Friday 8 June 2018
Arriving in Anchorage, via San Fransisco, late last night I was lucky to have been offered a bed in Palmer with Barry and Marlene. Barry had provided his boat and taken us bear hunting when Ross and I visited 5 years ago. After a late breakfast we head out to Hatcher Pass for a walk up to an old gold mine. The road up the hill to the mine is still closed so we park at a carpark below the gate. There are a bunch of Spanish bikers also there to check out the mine. Apparently these bikers are part of a world wide club and travel to different countries hiring what look to be some pretty nice bikes for their local journeys.
Barry had stayed home to do some jobs, Marlene had brought the dog Bella along. Visiting from Minnesota for the wedding were Debbie, Jim, Stacy and Mark. A few squirrel like things things bounced around in the snow, no one seemed to know exactly what they were.
Gold was discovered around here at the end of the 1800s this mine was a hard rock mine where they blasted tunnels through the rock to extract the ore. It operated until 1950 and is now a reserve with many of the buildings still in good repair. The area is now used a lot for cross country skiing in the winter and in the summer for hiking.
The wedding was set down for 4pm so no doubt while we were out and about Steve and Chantelle we busy preparing for the big day. The bride no doubt getting prepped up with make up while the groom and his team did their preparation. (photo stolen off facebook).
The wedding place was a lovely spot in the country overlooking the Matanuska River. Barry and I posed for a photo in front of Steve’s Super Cub parked up ready for he and Chantelle to depart after the ceremony.
After the ceremony we headed across to the local Wolf Lake Airport to a hangar for the party, which continued into the early hours. At this time of year it doesn’t really get dark so its pretty easy not to notice the time go by.
Saturday 9 June 2018
The museum, although small and dedicated to flying in Alaska, has some interesting exhibits including a Boeing 737 200 designed with special plating underneath to land on gravel runways carrying cargo and passengers to remote places.
The have a hangar they rent out for functions and another that is used for restoration. Staffed by volunteers, they aim to have most of their aircraft able to fly; this includes a Curtiss P40 Warhawk, which was recovered recently from the Resolution Islands, part of which were occupied by the Japanese during WWII.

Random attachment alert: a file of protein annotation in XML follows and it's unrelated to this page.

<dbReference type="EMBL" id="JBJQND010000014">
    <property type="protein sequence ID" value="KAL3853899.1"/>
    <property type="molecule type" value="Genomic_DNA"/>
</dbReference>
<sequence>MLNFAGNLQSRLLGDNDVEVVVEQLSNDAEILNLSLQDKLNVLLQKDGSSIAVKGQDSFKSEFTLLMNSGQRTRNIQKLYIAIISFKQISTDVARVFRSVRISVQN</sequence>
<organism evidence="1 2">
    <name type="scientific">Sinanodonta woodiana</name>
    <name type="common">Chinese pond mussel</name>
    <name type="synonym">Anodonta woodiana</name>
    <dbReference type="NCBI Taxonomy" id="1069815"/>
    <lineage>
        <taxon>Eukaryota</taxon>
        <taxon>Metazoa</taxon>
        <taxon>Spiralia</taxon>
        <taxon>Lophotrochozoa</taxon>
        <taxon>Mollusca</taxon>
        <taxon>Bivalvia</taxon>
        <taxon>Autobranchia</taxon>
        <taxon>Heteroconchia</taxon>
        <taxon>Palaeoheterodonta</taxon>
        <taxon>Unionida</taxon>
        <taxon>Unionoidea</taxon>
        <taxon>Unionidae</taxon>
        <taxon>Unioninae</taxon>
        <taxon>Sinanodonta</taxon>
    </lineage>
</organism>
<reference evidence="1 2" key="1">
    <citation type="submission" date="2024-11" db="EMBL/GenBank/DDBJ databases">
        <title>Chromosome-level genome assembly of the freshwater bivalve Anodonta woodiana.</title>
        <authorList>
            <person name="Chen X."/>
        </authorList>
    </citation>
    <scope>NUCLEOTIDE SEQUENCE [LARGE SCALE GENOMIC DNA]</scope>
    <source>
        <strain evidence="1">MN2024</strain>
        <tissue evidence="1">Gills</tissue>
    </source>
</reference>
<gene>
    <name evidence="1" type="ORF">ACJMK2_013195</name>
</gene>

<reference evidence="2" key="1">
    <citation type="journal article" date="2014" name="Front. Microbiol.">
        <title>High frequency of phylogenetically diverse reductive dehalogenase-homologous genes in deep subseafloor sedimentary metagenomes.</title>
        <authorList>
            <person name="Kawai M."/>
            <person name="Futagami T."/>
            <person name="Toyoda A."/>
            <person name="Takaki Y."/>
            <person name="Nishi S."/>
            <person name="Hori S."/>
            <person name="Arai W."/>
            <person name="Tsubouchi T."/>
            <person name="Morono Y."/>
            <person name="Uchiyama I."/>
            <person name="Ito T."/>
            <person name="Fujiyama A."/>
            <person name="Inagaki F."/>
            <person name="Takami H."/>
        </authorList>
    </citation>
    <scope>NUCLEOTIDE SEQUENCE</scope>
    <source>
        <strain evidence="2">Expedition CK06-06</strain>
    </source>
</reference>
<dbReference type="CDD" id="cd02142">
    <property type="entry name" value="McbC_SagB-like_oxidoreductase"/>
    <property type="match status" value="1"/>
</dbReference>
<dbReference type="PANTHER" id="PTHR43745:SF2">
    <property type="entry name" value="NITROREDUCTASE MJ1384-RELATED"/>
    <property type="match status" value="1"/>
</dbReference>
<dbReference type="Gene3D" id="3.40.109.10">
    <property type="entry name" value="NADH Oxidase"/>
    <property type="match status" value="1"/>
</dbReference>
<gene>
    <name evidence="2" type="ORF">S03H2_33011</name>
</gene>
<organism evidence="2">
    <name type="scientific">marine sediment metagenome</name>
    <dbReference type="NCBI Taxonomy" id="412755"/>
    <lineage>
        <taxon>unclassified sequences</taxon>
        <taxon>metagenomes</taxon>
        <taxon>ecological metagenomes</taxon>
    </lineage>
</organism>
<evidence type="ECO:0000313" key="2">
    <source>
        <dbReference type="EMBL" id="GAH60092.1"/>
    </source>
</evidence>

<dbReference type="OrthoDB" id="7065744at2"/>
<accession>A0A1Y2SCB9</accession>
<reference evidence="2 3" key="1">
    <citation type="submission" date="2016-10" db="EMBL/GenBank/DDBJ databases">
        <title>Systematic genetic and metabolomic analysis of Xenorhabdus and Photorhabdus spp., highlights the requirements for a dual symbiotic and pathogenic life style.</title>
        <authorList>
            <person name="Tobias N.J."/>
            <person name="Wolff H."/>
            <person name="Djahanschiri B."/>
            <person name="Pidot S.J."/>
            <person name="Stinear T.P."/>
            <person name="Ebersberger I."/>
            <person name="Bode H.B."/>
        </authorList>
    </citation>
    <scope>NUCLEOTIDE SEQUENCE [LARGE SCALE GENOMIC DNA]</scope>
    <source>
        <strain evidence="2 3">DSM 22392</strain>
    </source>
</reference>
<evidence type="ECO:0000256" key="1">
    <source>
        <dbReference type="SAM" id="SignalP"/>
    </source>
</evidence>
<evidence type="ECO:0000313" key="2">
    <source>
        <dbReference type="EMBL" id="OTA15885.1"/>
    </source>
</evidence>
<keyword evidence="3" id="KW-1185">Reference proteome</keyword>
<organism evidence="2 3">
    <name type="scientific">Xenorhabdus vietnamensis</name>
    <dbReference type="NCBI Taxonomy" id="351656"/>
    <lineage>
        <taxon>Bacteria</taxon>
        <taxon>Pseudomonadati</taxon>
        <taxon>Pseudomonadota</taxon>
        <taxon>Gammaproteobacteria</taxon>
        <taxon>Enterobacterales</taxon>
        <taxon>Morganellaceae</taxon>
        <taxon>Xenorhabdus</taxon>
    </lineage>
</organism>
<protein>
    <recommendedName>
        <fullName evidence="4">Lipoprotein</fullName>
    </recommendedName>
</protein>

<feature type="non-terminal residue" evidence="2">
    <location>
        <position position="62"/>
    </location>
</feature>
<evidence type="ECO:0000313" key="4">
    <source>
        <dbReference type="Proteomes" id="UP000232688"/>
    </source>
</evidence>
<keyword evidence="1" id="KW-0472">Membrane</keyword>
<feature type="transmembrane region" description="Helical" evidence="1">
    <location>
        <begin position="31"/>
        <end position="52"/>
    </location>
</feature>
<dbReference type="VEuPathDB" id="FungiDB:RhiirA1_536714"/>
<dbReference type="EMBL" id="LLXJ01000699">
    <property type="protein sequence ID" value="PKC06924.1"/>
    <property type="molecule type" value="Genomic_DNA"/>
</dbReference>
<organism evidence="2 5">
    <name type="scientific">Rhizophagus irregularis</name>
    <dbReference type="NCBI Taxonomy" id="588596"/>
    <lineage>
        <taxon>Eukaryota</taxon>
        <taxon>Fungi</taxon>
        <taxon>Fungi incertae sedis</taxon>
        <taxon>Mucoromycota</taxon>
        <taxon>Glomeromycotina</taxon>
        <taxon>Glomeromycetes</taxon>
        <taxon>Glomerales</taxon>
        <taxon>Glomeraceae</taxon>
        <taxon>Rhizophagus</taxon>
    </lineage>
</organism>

In The evening we headed to the Grape Trap, a local Wasilla restaurant, where we enjoyed a good yarn and some pretty nice food.
Sunday 10 June 2018
After breakfast the Minnesota crew headed off to the airport. Barry and Marlene headed off to their local church while I relaxed. Later in the day Marlene and I headed over and picked up John and Carol, who are in the process of building a new hangar at the end of the Wolf Lake airport. Interestingly around here one does not need any permits of consent from the local council to build a house; even building inspections are not required although most good builders contract a private company to inspect their work.
We headed up to the Gold Mine Trail in the same are we had gone to on Friday. John is armed with a bear flare just in case. We bump into Kent and Helen, who joined us on the stroll. It’s a wide walking track heading up a valley alongside a hastily moving creek, charged with waters from the spring snow melt. Light rain sets is as we are a few hundred meters up the track – luckily I had my trusty red poncho.
By the look of it this valley had once been occupied by a glacier, leaving moraine walls on each side of the valley. There are a number of beaver dams along the way, which always intrigue me as to how, with the aid of twigs and mud, these things seem to hold water.
Carol, John, Marlene, Kent and Helen
In the evening Barry and Marlene cooked up some of their self-caught salmon. We were joined by John, Carol, Gary and his wife Ramona. Gary, a retired airforce colonel, had some great stories to tell both about the military and about his flying exploits in Alaska and around the US. Flying is in the blood of most people here. With only 12,000 miles of paved roads 90% of Alaska is not accessible by road so small planes are the main form of transport into the back blocks. There are 16 times the number of aircraft per capita when compared to the lower 48 states of the US. With over 600 airports and 3000 plus airstrips flying is the way to go. Plus there are 114 seaplane bases, these fly out and land on all sorts of lakes and rivers.
Monday 11 June 2018
After another hearty breakfast we headed into Anchorage to do a bit of shopping. A visit to Bass Pro drew a blank for me as they seemed to be very under staffed and no one was too keen to assist me in my quest for new boots.
Next was REI and success with a couple of keen assistants giving good advice and bringing out different brands to try on. They also sorted me some leather treatment for the boots, which later got confiscated in Frankfurt as it was 110mls!!!
At Cabellas I got a new case for my binoculars and had a look at a few interesting guns. One in particular was the Smith and Wesson 460 5-shot revolver; unfortunately there was no way that was going to get through airport security in my carry-on bag.
Lastly we stopped at a huge warehouse called Costco, which one has to be a member of, where people buy in bulk every thing from groceries to boats.
All too soon the stay was over as Barry and Marlene dropped me at the airport for the journey to Singapore. Interestingly I was for some reason routed through Denver, Houston, Chicago and Frankfurt, where I got to spend a day and night with my sister, Rachel, and her husband, Edward, who have lived in Germany for over 20 years.